Saturday, October 21, 2017
Close  
globalnation / Americas

Extradition process for US terror suspect gets Aguirre nod

globalnation / Americas
  • share this

Extradition process for US terror suspect gets Aguirre nod

/ 01:51 PM October 08, 2017
Justice Secretary Vitaliano Aguirre II

Justice Secretary Vitaliano Aguirre II. INQUIRER FILE PHOTO

Justice Secretary Vitaliano Aguirre II said on Sunday that the extradition process for a Filipino doctor accused of plotting terror attacks in the US should already begin.

“It only means that we have to begin the extradition proceedings being requested. We have a process to be followed and this has been done many times in the past,” Aguirre said in text message to INQUIRER.net.

The US government is requesting the Philippine government to hand over Dr. Russel Salic, whom it accuses of funding terror attacks in New York.

ADVERTISEMENT

Aguirre said Salic was facing preliminary investigation in the Philippines for his alleged involvement in the kidnapping of six and the murder of two sawmill workers in April.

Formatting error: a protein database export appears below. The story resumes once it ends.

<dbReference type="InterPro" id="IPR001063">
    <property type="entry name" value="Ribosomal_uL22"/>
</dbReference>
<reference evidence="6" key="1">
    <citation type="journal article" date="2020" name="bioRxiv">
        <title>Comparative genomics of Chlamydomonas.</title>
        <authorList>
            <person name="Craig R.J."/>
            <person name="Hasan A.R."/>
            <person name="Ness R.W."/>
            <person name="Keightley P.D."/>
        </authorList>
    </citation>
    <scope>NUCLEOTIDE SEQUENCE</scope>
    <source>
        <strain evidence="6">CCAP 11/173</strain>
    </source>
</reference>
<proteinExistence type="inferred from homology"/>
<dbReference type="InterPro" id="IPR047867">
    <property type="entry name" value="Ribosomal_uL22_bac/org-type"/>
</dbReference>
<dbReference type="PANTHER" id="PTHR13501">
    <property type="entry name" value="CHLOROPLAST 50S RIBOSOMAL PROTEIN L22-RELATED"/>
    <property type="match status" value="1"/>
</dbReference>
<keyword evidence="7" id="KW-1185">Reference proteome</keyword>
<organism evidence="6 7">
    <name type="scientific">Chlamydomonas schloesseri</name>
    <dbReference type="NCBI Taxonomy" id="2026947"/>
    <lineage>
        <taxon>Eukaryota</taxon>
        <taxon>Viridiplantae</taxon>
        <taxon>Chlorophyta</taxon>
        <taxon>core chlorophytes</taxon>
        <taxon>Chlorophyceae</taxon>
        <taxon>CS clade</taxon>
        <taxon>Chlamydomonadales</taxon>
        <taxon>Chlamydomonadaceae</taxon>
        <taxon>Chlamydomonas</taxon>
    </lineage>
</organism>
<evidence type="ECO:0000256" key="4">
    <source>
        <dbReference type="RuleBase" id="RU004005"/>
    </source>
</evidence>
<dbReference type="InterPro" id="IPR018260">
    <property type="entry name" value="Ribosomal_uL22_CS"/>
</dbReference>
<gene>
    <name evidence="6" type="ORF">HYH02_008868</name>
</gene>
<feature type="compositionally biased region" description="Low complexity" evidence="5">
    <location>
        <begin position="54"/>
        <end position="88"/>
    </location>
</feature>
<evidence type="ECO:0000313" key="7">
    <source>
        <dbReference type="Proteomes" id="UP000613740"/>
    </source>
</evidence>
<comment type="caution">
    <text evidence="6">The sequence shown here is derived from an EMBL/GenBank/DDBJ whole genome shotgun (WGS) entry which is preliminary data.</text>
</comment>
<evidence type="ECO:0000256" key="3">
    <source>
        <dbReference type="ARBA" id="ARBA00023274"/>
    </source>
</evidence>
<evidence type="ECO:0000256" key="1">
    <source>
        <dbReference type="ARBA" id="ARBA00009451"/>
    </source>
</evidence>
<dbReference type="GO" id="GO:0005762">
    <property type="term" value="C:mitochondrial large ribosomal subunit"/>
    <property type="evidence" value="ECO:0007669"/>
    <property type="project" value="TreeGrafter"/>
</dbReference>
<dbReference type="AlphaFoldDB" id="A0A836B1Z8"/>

According to US authorities, they disrupted a plot by Salic and two ISIS followers to carry out terrorist attacks in New York City, “including concert venues, subway stations and Times Square in the summer of 2016.”

READ: US seeks extradition of PH doctor linked to New York terror plot

Asked what he would do if the extradition was approved while Salic still had a pending case in the Philippines, Aguirre said, “It depends.”

“Depende yan if, and on what grounds he would oppose the extradition,” he said.

The justice secretary said Salic was under the custody of National Bureau of Investigation. /cbb

ADVERTISEMENT

Subscribe to INQUIRER PLUS to get access to The Philippine Daily Inquirer & other 70+ titles, share up to 5 gadgets, listen to the news, download as early as 4am & share articles on social media. Call 896 6000.

TAGS: extradition, Features, ISIS, Islam, New York, Russel Salic, US, Vitaliano Aguirre
For feedback, complaints, or inquiries, contact us.




© Copyright 1997-2016 INQUIRER.net | All Rights Reserved